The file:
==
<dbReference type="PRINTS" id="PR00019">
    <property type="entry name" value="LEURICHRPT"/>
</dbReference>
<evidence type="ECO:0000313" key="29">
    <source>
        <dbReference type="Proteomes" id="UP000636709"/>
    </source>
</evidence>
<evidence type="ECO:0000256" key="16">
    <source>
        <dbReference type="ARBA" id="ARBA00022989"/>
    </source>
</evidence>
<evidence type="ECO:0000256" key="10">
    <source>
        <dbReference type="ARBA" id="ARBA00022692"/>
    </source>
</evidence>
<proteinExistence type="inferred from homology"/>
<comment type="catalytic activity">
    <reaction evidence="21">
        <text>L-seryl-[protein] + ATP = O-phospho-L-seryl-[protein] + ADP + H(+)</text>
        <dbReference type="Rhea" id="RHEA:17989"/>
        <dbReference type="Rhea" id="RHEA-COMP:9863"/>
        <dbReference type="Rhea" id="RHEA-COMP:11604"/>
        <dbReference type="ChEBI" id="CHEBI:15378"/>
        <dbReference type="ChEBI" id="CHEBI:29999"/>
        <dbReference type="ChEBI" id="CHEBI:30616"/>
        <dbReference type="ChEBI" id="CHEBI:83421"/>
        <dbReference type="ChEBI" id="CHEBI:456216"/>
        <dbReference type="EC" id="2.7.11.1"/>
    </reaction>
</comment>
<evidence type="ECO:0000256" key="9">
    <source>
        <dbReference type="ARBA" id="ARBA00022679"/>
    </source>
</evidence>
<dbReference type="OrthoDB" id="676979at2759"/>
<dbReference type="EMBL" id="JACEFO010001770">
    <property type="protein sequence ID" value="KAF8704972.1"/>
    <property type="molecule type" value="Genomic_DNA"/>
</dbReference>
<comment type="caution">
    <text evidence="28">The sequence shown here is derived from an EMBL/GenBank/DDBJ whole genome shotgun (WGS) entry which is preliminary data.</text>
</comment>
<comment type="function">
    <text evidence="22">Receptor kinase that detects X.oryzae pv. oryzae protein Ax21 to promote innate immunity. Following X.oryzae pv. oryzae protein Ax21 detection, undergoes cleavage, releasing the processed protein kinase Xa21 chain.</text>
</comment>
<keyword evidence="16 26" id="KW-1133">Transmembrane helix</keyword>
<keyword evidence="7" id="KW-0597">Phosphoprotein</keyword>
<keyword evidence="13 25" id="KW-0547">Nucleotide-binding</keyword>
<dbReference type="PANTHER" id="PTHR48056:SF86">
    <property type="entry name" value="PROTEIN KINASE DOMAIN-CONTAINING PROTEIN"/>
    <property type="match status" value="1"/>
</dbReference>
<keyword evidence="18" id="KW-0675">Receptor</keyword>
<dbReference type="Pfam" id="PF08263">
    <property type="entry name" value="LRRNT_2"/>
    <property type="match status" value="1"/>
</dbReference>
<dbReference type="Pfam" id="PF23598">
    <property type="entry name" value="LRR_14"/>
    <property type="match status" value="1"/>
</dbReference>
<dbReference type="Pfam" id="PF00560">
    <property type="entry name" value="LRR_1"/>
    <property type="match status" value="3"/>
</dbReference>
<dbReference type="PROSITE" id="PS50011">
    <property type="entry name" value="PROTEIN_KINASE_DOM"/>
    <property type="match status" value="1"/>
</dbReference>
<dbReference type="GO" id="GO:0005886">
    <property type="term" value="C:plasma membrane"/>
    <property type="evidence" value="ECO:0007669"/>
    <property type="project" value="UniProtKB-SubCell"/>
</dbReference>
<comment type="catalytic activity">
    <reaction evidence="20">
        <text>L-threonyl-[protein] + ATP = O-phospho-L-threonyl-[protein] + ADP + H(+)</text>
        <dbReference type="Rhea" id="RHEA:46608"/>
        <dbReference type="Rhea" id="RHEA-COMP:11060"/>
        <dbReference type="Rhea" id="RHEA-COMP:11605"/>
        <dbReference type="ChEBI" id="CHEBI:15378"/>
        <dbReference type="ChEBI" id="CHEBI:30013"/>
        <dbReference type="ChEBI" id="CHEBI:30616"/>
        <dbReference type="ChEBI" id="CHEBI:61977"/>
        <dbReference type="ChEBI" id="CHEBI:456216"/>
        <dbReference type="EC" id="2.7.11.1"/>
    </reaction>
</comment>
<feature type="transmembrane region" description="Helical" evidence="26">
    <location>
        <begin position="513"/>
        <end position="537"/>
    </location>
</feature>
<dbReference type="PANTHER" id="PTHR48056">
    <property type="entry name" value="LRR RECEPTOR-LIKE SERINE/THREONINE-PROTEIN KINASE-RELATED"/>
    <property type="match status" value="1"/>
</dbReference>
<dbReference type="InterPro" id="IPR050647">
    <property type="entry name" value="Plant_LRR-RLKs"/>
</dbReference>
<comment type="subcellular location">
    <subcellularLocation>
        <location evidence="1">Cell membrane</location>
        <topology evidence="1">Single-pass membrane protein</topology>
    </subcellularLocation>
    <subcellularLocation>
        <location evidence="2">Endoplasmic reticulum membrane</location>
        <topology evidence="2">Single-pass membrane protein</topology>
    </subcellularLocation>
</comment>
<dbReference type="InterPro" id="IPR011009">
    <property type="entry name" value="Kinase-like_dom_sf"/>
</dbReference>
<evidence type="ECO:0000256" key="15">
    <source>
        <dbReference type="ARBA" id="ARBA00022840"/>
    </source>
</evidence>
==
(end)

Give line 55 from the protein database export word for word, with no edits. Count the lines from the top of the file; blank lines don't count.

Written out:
    <property type="match status" value="1"/>